Researchers have suggested that taking in one’s breath at the time of injection will make the experience less painful. The abstract of the study is available online.
A researcher from the University of Jaén in Spain, Gustavo Reyes del Paso, hypothesised that holding one’s breath will increase one’s pain threshold; holding the breath is a way of raising blood pressure and stimulating pressure sensors, such that one becomes less sensitive to pain.
To test his theory, he made 38 participants to hold their breath while he squeezed their fingernails. He then did the same thing when they were breathing slowly. The findings reveal that the volunteers felt less pain when they held their breath.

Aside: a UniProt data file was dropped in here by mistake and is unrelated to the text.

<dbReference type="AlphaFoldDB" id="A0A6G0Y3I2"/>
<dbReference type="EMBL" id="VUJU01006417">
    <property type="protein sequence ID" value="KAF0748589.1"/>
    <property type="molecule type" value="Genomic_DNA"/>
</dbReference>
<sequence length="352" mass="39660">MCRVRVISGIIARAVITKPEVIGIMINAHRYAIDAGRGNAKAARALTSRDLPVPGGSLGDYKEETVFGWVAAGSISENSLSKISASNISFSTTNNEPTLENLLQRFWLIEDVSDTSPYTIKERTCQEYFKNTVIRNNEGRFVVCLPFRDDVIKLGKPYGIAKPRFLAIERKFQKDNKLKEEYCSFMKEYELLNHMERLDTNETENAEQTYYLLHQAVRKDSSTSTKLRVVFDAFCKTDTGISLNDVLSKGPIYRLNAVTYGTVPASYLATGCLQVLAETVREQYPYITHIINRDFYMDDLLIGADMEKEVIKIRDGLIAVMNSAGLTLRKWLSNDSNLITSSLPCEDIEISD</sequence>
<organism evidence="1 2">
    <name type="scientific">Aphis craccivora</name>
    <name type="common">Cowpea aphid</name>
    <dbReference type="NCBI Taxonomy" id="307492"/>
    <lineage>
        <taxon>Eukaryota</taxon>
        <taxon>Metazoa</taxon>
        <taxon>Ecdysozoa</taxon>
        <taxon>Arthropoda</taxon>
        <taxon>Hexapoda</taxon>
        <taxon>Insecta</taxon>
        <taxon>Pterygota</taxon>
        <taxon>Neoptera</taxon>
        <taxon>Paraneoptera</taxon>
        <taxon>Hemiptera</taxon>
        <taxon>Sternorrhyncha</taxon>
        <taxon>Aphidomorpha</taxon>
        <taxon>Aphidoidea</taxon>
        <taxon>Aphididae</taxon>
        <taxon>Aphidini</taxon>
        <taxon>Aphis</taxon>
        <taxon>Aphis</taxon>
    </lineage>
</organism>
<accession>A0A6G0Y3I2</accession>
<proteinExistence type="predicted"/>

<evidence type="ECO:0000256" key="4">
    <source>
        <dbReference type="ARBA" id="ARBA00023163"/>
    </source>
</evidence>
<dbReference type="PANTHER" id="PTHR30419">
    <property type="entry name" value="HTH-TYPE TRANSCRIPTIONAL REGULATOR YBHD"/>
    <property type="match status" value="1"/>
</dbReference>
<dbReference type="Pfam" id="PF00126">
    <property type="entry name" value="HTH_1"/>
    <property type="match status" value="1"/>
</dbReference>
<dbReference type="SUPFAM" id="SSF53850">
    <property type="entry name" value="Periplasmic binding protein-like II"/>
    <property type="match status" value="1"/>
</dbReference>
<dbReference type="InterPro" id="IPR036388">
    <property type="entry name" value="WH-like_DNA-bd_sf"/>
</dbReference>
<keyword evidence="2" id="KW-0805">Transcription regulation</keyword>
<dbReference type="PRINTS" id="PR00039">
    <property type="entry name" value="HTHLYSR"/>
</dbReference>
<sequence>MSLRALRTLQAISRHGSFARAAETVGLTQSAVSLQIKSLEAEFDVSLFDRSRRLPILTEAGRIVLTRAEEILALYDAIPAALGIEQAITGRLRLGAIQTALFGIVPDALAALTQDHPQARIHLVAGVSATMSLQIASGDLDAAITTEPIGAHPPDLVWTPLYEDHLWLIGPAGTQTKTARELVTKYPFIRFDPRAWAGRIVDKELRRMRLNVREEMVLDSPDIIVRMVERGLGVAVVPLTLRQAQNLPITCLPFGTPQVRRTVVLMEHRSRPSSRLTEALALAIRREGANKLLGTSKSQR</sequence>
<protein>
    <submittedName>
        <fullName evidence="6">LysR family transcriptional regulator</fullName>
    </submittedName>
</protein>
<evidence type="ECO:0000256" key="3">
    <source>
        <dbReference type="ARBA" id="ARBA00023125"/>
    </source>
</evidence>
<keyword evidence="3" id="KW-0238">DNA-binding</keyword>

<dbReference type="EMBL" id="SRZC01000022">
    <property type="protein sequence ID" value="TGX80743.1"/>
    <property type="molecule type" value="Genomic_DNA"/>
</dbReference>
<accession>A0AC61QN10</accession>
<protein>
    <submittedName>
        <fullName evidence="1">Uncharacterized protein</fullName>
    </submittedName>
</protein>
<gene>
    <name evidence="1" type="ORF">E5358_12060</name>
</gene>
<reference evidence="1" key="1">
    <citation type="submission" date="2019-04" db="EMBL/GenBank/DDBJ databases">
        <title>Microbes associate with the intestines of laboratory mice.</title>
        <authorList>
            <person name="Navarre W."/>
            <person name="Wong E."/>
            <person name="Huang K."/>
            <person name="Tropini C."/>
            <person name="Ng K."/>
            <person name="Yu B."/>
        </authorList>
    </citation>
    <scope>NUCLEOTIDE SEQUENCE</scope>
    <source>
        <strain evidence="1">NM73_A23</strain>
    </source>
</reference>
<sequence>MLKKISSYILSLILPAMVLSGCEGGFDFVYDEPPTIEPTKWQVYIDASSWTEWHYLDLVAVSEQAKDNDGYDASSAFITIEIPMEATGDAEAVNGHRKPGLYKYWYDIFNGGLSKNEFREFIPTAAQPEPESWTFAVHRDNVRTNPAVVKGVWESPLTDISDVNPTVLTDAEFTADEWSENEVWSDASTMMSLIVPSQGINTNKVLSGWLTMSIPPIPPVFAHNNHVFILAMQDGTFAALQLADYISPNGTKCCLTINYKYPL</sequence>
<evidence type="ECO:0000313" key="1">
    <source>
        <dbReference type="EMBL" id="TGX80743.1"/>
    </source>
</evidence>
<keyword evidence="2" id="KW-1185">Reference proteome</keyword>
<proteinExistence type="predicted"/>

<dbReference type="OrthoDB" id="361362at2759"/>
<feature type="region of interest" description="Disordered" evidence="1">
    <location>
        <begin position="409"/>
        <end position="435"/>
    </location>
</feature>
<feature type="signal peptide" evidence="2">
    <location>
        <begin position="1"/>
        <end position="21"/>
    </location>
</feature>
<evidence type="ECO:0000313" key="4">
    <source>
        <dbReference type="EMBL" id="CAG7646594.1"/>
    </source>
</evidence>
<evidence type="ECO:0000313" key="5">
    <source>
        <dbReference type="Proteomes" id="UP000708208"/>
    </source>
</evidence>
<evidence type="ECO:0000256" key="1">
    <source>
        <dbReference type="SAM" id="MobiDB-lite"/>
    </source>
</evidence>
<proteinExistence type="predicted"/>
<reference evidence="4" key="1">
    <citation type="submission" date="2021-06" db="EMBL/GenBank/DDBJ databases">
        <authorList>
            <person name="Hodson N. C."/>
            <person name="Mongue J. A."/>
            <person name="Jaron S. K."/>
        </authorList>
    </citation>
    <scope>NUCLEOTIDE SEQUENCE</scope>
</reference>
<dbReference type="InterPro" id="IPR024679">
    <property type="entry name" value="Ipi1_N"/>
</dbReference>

Reyes del Paso explained his belief that holding the breath is a natural response to pain.
“Several of our volunteers told us they already do this when they are in pain,” he says.
According to him, this will only happen when you do so before the pain starts, for instance, when you are expecting the prick of the needle during injection. But, this will not work for unexpected, sudden injury.
“It may be possible to coach people in acute pain – such as during childbirth – to control their pain by breath-holding,” says Richard Chapman at the University of Utah in Salt Lake City.
However, Chapman also indicated that this might be harmful in certain situations: holding one’s breath might tense one’s muscles such that the pain is felt even more.